Congress Ends Medical Marijuana Prohibition With Spending Bill Provision

Federal drug agents will no longer be able to raid retail outlets

Congress has passed a law ending the federal prohibition of medical marijuana. Credit: David Ramos/Getty

Congress passed a federal spending measure over the weekend that includes a provision that will end the federal government's medical marijuana ban. The measure precludes the Department of Justice and the DEA from preventing states from passing laws that authorize medical marijuana use, distribution, possession or cultivation. The L.A. Times reports that the prospective law would prohibit federal drug agents from raiding retail outlets in the 32 states and District of Columbia where the drug is legal for medicinal use. President Obama is expected to sign the spending bill this week, making it a law.

"The federal government should never get in between patients and their medicine," said Democratic Representative Barbara Lee of California told the Times.

The spending measure, which totals 1,603 pages, was championed by Republican Rep. Dana Rohrbacher and Democrat Rep. Sam Farr, both of California. "This is a victory for so many," Rohrabacher told the Times. He added that Congress' approval of the measure marked "the first time in decades that the federal government has curtailed its oppressive prohibition of marijuana." The bipartisan push for the bill could also appeal to millennial voters whom Republicans are trying to attract, the Times suggest.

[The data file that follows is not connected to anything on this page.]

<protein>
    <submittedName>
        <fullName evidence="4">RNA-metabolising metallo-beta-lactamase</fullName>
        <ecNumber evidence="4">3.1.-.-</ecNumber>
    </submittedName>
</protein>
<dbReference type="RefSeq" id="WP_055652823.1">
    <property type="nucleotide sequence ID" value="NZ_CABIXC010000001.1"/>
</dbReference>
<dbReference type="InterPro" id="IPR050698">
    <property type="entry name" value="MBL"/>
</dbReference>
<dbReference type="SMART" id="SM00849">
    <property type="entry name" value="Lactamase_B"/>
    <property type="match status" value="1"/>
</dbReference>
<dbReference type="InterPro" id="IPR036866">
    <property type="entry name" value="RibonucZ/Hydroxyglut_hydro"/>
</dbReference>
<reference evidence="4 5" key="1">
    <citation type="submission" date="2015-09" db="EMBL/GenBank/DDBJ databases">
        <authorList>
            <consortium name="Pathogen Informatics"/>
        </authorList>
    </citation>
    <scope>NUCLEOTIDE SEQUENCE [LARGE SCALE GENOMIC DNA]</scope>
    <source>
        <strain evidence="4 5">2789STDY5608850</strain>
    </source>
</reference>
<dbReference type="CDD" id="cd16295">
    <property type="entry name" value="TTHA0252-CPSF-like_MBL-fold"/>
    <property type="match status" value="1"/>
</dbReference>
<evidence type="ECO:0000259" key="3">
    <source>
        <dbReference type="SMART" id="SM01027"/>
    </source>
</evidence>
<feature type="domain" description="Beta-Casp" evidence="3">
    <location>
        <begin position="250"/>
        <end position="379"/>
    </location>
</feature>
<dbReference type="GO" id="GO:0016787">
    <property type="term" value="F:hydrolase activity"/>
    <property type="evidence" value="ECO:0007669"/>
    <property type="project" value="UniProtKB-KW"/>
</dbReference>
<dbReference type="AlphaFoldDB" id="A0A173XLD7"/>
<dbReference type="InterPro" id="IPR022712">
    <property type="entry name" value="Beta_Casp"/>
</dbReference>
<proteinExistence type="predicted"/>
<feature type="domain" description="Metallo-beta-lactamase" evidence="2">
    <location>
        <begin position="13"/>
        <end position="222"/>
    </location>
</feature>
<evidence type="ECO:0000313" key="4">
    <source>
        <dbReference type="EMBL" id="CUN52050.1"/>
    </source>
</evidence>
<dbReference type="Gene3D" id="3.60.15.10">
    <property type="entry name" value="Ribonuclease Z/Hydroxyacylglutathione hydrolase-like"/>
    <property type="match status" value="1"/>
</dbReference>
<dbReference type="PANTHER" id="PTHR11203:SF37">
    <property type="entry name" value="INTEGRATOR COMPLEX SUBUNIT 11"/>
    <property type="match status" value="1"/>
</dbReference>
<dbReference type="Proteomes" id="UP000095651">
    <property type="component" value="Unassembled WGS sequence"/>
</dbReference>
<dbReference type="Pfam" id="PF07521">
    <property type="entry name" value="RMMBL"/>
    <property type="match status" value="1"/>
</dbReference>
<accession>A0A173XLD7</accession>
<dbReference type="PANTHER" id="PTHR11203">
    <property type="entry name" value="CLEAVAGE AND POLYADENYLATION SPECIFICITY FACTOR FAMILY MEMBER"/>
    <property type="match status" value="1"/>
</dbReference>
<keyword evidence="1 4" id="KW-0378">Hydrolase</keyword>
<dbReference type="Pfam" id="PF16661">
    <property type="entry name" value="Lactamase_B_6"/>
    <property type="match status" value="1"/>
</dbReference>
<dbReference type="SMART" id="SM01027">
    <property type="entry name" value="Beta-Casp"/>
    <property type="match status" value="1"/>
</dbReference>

Despite the prospective law, the DEA continues to classify marijuana in the same category as heroin, LSD, ecstasy and peyote, substances with no "accepted medical use and a high potential for abuse." The agency currently considers marijuana more dangerous than cocaine.

Last month, Oregon, Alaska and Washington, D.C. voted to legalize marijuana to varying degrees. Because D.C. is a district and not a state, political pundits speculated at the time that politicians would attempt to overrule the vote.

That worry came true within the same spending measure that passed the anti-prohibition provision. Republican Rep. Andy Harris of Maryland, who has opposed marijuana laws, included an amendment that could overturn recreational weed laws in the district for much of 2015, according to The Washington Post. He has since become persona non grata at many businesses in the city. The Post reports that one shop, Capitol Hill Bikes, has gone so far as to tape an image of the congressman to its door with the words "NOT WELCOME" written on it, while a tumblr has popped up urging Washingtonians to blacklist Harris.

"D.C. is not a state," Harris told reporters in his defense last week, according to Talking Points Memo. "I'm sorry, it's not a state."